A storied history surrounds the city of New Orleans and all she encompasses, including some notable hotels in everyone's favorite destination - the French Quarter!
This picturesque hotel conveniently located near Jackson Square is the epitome of New Orleans grandeur - complete with wrought iron fences and balconies, gas lamps lining the walk ways, two charming courtyards, and more. While the current hotel opened its doors in 1973, the space was originally the nation’s first cotton press! While the location’s purpose changed, the Dupuy brothers with the help of the historical board ensured the historical integrity remains.
The Hotel Provincial sits on land that was a grant from King Louis XV. In 1718, Jean-Baptiste Le Moyne de Bienville claimed the area as the original "La Nouvelle-Orléans.” After passing through different hands, a military hospital was constructed in 1722.The land was bought by Chevalier Jean Lavillebeauvre and in the 1800s the Roque and Lauran families purchased and developed the land. In 1903, the land was sold to the French Market Ice Company, before being sold to the Dupepe family in 1958. The hotel opened in 1961.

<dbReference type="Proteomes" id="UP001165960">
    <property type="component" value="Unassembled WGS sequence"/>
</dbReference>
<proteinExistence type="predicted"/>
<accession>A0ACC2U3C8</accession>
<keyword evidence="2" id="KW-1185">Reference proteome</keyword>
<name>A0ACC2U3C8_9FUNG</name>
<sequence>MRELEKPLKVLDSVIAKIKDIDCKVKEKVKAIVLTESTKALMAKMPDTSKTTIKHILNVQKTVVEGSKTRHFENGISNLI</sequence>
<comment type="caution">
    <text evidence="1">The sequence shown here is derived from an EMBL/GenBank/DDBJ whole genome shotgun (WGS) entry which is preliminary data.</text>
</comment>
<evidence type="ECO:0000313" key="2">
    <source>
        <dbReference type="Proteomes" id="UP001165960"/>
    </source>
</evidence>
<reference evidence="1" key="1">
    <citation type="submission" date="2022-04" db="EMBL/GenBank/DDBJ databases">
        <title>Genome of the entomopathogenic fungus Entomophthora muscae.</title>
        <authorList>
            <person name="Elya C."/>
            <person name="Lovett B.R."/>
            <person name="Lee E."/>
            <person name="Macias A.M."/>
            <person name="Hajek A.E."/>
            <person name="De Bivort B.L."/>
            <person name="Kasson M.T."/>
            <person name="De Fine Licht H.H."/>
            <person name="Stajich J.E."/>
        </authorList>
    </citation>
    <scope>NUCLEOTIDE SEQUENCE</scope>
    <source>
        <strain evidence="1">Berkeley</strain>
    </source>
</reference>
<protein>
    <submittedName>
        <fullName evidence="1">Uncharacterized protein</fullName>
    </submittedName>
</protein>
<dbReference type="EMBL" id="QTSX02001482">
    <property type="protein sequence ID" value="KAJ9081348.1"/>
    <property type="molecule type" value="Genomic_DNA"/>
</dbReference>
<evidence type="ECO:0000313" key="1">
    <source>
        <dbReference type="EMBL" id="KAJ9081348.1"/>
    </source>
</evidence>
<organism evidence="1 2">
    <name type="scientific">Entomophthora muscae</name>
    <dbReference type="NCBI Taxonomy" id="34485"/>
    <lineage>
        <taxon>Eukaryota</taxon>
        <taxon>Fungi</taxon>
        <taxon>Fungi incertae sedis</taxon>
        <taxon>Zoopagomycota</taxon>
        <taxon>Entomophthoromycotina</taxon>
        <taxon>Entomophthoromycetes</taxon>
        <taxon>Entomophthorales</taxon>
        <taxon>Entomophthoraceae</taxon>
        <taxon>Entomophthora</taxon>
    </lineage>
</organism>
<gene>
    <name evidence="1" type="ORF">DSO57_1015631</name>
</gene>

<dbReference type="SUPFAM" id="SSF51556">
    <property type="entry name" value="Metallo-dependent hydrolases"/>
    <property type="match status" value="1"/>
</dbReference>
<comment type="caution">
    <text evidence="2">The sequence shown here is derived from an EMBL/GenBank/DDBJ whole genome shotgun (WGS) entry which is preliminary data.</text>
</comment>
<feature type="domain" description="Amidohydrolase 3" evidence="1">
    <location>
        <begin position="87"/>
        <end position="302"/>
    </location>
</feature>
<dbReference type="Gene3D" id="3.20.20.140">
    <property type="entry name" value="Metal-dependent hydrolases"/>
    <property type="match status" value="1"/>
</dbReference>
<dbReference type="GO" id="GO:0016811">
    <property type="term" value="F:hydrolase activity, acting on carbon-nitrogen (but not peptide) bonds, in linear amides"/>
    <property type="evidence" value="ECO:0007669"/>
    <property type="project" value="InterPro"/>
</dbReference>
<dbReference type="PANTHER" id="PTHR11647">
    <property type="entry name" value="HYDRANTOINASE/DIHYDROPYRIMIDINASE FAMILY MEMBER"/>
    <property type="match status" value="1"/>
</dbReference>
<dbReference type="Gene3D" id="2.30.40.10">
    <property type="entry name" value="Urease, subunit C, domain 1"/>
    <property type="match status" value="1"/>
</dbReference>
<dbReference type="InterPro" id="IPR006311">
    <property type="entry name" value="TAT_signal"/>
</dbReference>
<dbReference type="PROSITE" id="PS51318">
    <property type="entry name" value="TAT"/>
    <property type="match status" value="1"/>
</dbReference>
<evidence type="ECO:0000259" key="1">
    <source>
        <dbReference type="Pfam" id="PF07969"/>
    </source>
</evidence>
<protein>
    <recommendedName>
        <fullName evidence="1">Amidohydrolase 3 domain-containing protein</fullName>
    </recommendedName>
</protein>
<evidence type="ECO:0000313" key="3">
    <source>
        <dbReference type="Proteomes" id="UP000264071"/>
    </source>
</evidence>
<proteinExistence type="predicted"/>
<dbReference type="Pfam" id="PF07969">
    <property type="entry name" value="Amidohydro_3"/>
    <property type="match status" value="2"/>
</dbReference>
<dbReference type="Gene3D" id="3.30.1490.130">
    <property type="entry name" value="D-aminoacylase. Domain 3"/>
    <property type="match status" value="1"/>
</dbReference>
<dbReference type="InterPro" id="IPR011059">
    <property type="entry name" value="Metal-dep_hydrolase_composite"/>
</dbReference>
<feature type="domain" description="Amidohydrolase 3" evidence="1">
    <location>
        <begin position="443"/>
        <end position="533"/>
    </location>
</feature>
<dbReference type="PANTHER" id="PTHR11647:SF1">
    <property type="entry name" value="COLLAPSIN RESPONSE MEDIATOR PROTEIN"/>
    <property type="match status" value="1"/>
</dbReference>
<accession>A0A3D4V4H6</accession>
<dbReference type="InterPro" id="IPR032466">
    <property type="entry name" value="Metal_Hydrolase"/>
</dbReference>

HH Whitney House
Experience Southern Hospitality and Old World Charm in this circa 1865 Italianate Beauty, which features antique furnishings, vintage 1912 upright piano, original plaster rosettes and archways, eleven fireplaces, cypress millwork, balconies, tropical garden with swimming pool, spa (hot tub), and fish ponds.
Le Richelieu Hotel
Named for Armand-Jean du Plessis, Duke and Cardinal de Richelieu, the powerful Prime Minister of Louis XIII, the land upon which Le Richelieu is built was part of 1745 Royal Land Grant from Louis XV of France to the Sisters of St. Ursula (Ursuline nuns). In 1828, a land baron from Baltimore purchased the property, where after his untimely death in 1850, he left the majority of his estate to the city of New Orleans, where 36 public schools were built. The property would go on to change hands many times before finally settling has the hotel you see today in 1963.